I’m a sucker for museum gift shops. To me they are vastly different from the typical tourist knickknack stand. Why? Because a shot glass with the I <3 NY logo on it isn’t nearly as charming as a shot glass with Matisse’s Blue Nude. Then again, maybe shot glasses aren’t “charming” at all, so let’s ditch the shot glasses and consider the notecards and postcards, ready-to-hang prints, umbrellas, glass paperweights, and tote bags. Art museums are proud of their permanent collections, as they should be, and they happily hawk goodies that bear the images of the mainstay masterpieces which adorn their gallery walls.
The gift shop at the National Gallery of Art was huge! Like a floor in a department store. When I strolled in after viewing the Degas/Cassatt show I thought “I’m gonna be in here for an hour!”. Luckily I kept the time, and my spending, to a minimum. I came out with a bookmark of Vermeer’s Woman Holding a Balance, one of the National Gallery’s prized possessions. I was genuinely in need of a new bookmark so it’s all good. Here she is already at work holding a place:
It’s a trivial thought, but I wonder what the great artists would think if they saw their work mass produced in this way .. on bookmarks, baubles, and magnets? How would Degas feel knowing that his Dancers were holding a grocery list on a refrigerator? Or da Vinci if he learned that people were sipping coffee from a Mona Lisa mug? We’ll never know. The way I see it, if I’m going to use a bookmark, why not glance at a Vermeer when I turn the page? He comes with me as I ride the train and read, and to modeling jobs when I read on my breaks. How I love Vermeer :-)
And here is the full Vermeer painting Woman Holding a Balance, from 1664:
This is a magnificent painting in so many ways, considered by some to be Vermeer’s best. The woman is most likely Vermeer’s wife Catharina, who was probably the model also for Girl Reading a Letter by an Open Window. One can clearly see a resemblance between the two. As always with Vermeer, the composition is extraordinary. Horizontal, vertical, and diagonal “lines” are organized with geometric brilliance, and they converge at the visual center of the piece which lies at the woman’s hand holding the balance. And since a balance is a weighing and measuring instrument, Vermeer creates a fully realized work consistent with the theme of equilibrium. Also take note of the arrangement of color: two masses of blue in the woman’s jacket and the blue cloth on the table, and small dots of sparkle in the pearls in the open jewelry box.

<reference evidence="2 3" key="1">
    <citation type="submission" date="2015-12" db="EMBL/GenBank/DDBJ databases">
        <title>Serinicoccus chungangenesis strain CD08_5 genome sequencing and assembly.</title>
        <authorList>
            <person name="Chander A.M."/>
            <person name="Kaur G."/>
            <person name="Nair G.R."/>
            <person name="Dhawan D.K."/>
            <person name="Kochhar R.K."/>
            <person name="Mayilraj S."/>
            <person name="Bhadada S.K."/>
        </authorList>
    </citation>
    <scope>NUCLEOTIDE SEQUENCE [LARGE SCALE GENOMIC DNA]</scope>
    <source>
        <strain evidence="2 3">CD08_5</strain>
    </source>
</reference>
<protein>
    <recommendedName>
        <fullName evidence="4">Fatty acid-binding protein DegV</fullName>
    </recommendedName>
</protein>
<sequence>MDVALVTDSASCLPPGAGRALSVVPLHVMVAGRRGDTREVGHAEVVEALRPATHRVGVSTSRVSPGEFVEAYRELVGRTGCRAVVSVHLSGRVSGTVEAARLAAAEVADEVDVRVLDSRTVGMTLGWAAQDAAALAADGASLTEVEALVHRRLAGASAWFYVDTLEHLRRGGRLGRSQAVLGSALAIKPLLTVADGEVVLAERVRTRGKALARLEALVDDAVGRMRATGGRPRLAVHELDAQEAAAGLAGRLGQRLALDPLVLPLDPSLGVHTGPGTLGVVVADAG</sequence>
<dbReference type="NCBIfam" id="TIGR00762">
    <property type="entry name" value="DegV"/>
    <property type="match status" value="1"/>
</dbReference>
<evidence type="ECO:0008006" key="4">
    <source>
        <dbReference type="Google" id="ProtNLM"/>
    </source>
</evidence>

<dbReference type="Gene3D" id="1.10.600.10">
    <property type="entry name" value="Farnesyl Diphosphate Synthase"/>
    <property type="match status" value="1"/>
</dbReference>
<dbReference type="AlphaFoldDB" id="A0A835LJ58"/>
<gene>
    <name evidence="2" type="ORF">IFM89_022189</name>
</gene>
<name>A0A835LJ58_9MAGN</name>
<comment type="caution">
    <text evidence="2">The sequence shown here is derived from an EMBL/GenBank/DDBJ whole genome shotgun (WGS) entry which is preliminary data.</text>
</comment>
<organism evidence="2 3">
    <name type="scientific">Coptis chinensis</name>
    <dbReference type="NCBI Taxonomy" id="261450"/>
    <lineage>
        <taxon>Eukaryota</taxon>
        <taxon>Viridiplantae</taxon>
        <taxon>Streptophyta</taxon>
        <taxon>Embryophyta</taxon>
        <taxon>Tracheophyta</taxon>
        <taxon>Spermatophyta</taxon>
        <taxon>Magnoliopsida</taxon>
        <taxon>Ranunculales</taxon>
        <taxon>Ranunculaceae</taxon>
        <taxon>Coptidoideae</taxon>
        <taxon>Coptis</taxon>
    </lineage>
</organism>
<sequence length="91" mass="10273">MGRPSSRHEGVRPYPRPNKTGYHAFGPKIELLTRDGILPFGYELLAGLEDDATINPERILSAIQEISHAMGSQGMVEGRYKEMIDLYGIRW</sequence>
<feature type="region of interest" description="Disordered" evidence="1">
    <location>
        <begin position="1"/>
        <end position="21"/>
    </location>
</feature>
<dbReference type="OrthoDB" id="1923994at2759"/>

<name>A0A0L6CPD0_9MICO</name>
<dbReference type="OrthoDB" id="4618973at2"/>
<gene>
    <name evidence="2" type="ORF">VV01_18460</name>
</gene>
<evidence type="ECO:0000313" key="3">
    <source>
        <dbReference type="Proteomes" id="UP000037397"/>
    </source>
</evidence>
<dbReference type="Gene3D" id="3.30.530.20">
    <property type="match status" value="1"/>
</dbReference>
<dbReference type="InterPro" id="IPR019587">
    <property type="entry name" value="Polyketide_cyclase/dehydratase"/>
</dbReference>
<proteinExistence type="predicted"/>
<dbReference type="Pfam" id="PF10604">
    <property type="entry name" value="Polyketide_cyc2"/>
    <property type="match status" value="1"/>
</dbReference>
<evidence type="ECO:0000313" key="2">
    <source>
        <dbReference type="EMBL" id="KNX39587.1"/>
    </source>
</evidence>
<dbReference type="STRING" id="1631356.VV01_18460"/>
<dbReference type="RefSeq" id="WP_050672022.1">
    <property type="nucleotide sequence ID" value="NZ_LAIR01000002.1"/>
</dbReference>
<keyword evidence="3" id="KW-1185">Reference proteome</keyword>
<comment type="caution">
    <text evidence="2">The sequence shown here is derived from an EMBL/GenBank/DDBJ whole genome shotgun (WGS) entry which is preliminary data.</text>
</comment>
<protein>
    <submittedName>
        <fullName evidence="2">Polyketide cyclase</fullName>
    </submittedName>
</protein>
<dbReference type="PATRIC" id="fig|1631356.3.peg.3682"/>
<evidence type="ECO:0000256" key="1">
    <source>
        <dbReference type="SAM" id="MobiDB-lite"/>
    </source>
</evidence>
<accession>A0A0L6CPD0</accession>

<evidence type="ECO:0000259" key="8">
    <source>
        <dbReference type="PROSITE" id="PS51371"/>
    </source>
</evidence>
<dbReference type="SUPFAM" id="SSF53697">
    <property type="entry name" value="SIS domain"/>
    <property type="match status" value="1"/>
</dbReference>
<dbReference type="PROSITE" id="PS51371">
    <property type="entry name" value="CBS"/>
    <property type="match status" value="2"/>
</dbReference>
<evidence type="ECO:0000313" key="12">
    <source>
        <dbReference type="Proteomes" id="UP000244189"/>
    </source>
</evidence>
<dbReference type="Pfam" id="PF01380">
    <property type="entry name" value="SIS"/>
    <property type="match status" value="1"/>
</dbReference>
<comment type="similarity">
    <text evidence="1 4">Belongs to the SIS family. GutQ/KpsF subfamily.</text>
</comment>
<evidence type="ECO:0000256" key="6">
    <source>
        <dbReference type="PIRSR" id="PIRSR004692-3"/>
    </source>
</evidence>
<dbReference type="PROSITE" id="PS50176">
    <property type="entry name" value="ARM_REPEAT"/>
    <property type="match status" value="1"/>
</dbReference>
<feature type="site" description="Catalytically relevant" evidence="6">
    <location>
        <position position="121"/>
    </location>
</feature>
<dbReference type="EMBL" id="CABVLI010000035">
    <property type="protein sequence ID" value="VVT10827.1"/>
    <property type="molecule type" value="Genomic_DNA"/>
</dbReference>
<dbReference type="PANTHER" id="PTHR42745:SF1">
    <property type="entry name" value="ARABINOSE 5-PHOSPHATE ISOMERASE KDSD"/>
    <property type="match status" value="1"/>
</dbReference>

The intriguing nature of Vermeer’s work takes us deeper when we analyze the subtext of this painting. Art scholars have stressed the significance of the painting in the background. It is a depiction of “The Last Judgment”, and you can bet not some random choice by Vermeer. The artwork page for this work on the National Gallery website offers this interesting assessment:
The woman’s gaze at the balance, when considered in the context of the Last Judgment on the wall behind her, suggests that Vermeer, a Catholic, sought to infuse this work with religious and spiritual significance. Saint Ignatius of Loyola instructed the faithful to examine their consciences and weigh their sins as if facing Judgment Day. Only such deliberation could lead to virtuous choices along the path of life. Poised between the earthly treasures of gold and pearls before her and Last Judgment painting’s stark reminder of the eternal consequences of her actions, this woman personifies the values of materialism and morality that jostled for dominance in 17th-century Dutch society.
Yeah, maybe that is too much to squeeze onto a bookmark! But I don’t care. Vermeer is marking my places as I read, and learn, and embark on journeys both intellectual and spiritual, and reminding me, with his serene and contemplative woman, to seek balance, harmony, and sound values in life.
Explore this painting further at Essential Vermeer